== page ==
Tuesday, Sep 02, 2014
Agri Leader

Tycee Prevatt is a one-woman show


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In Glades County, it's a one woman show at the local extension office in Moore Haven; the only full-time extension agent is 41-year-old Tycee Prevatt. With the title of Youth Development 4-H agent, the majority of Prevatt's focus is on the kids in Glades County, but that's no small task.

Supported by four multi-county agents and an administrative staff member, Prevatt has lots of help with non-4-H needs that come into the office, such as issues with citrus or cattle and phone calls. The busy mom of two teenage boys is on the South Florida Beef Forage Committee as well as the Florida 4-H State Youth Dairy Advisory Committee, and is a member of the National Association of Extension 4-H Agents, the Florida Association of Extension 4-H agents, the National Association of County Agricultural Agents and the Florida Association of County Agricultural Agents.

"I was a 10 year 4-H member," said Prevatt who graduated from UF in 1994 with a degree in animal science/dairy management and will complete her master's in agriculture extension education next month from Colorado State University. Growing up, she knew she either wanted to be a 4-H agent or an agriculture teacher.

She started her extension career as 4-H agent in DeSoto County for two years, became a stay-at-home mom for 14 years, then took the job in Glades County in 2010. When she started in Glades County, Prevatt was tasked with diversifying the 4-H program, which mostly consisted of animal clubs. Prevatt, who came from a hunting and citrus-producing family in Myakka City, decided to start a shooting sports club.

"It's a good fit for Glades County," said Prevatt, who commutes from Arcadia. She felt there was a need for kids to learn safety around bows, arrows and guns, plus it gave 4-H families an option besides owning and raising an animal, which can be time-consuming.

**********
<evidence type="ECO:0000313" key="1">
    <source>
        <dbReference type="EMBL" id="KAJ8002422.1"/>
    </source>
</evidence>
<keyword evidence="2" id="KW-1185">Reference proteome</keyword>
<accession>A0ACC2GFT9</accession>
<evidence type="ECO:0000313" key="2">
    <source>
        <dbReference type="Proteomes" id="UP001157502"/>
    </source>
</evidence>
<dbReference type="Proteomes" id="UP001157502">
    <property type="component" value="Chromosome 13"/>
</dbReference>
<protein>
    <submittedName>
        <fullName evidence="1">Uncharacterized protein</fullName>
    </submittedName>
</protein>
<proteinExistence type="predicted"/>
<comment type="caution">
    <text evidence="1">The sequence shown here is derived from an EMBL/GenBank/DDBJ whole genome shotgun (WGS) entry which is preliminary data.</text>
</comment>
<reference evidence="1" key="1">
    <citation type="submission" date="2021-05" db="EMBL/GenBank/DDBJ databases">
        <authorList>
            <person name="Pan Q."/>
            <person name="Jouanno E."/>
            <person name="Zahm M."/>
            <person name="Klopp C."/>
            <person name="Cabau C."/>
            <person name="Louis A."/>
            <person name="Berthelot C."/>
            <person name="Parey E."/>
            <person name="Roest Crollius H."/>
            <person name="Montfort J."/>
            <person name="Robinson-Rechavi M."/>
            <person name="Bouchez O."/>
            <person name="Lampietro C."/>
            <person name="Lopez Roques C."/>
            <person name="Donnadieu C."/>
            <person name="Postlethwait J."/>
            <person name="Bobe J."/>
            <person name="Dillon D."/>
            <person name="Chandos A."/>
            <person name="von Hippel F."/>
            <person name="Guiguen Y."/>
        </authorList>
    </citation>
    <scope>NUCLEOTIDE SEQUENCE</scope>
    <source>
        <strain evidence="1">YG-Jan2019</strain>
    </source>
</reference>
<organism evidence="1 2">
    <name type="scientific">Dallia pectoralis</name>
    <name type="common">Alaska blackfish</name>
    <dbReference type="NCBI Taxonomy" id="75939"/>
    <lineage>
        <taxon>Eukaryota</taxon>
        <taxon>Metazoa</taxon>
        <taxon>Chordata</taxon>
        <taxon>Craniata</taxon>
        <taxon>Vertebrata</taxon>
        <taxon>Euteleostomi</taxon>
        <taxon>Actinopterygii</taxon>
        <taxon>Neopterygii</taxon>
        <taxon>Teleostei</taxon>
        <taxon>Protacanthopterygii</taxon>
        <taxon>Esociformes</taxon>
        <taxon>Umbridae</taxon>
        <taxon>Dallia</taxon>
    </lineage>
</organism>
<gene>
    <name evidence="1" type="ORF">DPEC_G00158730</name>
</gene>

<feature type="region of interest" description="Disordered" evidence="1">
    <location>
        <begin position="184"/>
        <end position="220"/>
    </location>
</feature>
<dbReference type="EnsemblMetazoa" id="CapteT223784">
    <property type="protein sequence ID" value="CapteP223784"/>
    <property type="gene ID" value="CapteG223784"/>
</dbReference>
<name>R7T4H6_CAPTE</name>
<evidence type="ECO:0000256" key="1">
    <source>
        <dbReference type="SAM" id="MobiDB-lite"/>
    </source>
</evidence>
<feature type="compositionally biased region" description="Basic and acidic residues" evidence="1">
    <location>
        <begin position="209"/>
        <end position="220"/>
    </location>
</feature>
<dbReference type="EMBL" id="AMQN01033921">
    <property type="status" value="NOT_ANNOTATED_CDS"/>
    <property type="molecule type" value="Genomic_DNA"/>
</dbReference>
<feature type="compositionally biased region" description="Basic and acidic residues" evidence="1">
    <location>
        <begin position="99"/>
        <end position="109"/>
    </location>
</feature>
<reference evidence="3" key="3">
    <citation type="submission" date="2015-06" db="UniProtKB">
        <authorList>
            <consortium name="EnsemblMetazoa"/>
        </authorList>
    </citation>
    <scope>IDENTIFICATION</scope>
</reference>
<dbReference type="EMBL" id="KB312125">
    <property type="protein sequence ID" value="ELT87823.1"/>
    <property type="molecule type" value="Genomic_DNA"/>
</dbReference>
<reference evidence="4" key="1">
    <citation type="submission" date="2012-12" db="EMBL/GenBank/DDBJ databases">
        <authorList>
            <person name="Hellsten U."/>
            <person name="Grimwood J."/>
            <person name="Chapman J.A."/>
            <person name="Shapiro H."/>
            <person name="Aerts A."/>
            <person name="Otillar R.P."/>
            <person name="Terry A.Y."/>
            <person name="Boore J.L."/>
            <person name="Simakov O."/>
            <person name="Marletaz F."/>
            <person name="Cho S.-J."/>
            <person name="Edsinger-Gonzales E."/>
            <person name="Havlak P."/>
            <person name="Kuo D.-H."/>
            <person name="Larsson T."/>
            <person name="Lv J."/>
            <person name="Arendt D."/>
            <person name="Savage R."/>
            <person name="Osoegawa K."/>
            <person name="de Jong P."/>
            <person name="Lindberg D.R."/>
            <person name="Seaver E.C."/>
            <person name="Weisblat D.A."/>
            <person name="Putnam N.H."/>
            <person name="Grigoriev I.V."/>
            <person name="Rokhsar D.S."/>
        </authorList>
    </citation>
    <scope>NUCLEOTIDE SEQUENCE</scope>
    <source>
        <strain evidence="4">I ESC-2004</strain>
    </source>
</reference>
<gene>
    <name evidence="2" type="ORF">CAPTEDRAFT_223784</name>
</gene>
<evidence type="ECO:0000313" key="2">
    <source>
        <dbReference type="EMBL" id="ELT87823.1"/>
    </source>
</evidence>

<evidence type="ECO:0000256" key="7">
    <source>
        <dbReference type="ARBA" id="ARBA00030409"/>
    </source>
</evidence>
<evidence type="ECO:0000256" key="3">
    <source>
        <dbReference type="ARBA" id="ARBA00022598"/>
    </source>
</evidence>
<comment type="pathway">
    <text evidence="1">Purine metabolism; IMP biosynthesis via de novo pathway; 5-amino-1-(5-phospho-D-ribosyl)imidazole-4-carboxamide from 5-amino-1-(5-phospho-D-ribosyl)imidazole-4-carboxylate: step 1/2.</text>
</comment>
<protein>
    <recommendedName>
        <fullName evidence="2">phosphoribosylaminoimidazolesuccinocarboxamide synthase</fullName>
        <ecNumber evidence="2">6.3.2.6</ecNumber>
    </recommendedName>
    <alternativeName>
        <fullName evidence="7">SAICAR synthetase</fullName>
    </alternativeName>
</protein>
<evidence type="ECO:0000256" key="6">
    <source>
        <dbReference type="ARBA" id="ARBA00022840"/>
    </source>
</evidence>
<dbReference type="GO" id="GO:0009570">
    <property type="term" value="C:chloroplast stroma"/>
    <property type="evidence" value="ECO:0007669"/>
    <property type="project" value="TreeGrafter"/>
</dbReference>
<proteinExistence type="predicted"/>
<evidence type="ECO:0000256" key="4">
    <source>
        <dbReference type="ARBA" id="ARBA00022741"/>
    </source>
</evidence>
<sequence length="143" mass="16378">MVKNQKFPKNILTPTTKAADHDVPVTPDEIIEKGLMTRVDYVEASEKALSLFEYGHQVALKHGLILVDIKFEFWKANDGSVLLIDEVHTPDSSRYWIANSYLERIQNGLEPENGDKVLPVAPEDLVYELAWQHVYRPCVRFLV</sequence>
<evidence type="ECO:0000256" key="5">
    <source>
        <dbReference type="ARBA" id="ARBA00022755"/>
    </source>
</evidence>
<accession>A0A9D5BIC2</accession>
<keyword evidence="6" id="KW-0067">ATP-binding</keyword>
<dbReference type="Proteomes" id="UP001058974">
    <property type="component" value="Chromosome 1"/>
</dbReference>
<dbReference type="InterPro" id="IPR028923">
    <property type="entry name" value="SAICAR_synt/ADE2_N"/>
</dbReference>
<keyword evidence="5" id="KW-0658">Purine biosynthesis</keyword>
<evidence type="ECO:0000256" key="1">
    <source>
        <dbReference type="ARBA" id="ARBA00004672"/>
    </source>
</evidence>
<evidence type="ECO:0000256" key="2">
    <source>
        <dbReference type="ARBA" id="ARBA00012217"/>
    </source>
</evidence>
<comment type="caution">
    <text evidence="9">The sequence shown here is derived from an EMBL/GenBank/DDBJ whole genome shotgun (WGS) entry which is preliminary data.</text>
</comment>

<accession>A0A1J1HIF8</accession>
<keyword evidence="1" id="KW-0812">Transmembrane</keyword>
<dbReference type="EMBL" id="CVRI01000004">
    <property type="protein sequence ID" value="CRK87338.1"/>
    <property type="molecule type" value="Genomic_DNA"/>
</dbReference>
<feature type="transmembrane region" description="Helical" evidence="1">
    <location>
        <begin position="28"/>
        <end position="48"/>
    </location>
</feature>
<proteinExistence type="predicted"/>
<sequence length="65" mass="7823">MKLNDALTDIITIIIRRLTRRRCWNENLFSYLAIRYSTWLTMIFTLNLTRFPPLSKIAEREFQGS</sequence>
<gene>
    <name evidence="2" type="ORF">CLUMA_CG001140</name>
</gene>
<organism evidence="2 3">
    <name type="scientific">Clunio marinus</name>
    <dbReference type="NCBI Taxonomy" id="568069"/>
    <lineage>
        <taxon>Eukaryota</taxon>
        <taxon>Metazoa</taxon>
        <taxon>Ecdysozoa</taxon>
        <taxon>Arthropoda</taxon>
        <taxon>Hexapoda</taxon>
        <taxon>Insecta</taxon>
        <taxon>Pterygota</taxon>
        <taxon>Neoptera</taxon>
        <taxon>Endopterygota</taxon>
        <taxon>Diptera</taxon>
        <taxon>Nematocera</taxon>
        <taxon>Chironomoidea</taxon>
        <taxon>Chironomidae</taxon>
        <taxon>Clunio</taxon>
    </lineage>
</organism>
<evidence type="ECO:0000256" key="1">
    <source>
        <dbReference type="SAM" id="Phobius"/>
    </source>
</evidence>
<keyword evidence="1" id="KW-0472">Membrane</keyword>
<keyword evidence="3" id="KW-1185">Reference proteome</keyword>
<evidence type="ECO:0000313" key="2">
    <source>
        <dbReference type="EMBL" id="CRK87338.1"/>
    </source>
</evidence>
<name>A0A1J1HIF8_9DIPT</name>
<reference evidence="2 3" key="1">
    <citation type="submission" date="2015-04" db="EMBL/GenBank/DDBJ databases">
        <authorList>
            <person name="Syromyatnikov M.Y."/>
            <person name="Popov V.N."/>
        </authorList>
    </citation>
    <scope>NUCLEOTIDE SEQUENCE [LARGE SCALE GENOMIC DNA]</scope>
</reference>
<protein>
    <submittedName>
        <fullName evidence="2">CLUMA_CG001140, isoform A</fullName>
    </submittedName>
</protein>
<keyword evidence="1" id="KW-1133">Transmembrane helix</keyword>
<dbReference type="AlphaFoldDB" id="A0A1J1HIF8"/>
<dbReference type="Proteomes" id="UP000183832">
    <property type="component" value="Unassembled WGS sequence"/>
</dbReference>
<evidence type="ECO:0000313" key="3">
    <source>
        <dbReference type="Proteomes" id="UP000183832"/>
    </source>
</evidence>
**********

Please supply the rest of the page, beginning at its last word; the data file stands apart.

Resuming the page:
At the first meeting of the shooting sports club in 2011, Prevatt said 12 kids showed up, mostly with their hunting bows. Now the group has grown to 25, most of those using compound or re-curb bows, and a handful shooting with rifles.

Her sons, 17-year-old Lane and 14-year-old Rais, are both members of the shooting sports club and recently participated in the Highlands County Shooting Sports 4-H Club fundraising competition. As a member of the Florida 4-H State Shooting Sports Committee and a Level 1 (soon to be Level 2) archery coach, Prevatt came to help the local Sebring club with the event, where kids from all over the state shot arrows at targets such as fake bears, buffalo and other animals.

It makes it fun for the kids to have a realistic or silly target to aim for as well as challenges them to problem-solve how they are going to hit their mark around obstacles, at strange angles or with other challenges in the way, explained Prevatt. Some of the more interesting targets she's seen include a bear sitting on a toilet (shooters have to hit the bear as well as the toilet) and a turkey hiding behind a tractor tire (shooters have to aim through the tire to hit the bird). The contestants aren't told how far away the targets are, and parents aren't allowed to coach them during the competition.

But Prevatt said the most important part of the program is the safety information. A very large focus is placed on safety, she said, so that kids know what to do if they walk into a house and there is a bow or shotgun lying around. During the Highlands County competition, she noted, all of the shooters kept their bows by their sides and did not remove an arrow from their quivers until instructed to do so.

Last year, Prevatt served as the state coordinator for the Florida team that traveled to Grand Island, Nebraska to compete in a national 4-H shooting sports competition. Thirteen kids from Florida competed, including her son Lane, who was on the compound archery team. That team, the only Florida team that placed, took third in the nation out of 25 teams.

But Prevatt said it wasn't winning that mattered so much to the kids. "It didn't matter what they were doing on the field. It was the excitement of the kids. They were team-building, they were meeting new people, they were having fun, working together," she recalled. She overheard one boy with a healthy attitude say to someone, "No ma'am, we didn't win today, but I sure had fun!"

"It was really rewarding," Prevatt added.

This time of year, with the school year wrapping up, Prevatt is making plans for summer camps. Glades County kids will be able to take part in two open enrollment camps in Lake Placid at Camp Cloverleaf, but Prevatt will also be running an in-county archery day camp, a sewing camp, a quilting camp, and a water cycle camp. If you're wondering if she can do all of these things, like sewing and quilting, herself, she vouched that she can, though she couldn't do her job without help from her excellent 4-H leaders and parent volunteers.

Which means perhaps this one woman show isn't entirely on her own after all. "We're always open to volunteers who want to share their experience and knowledge," said Prevatt. "You can have a really good program, but it doesn't matter if you don't have a volunteer to lead it."

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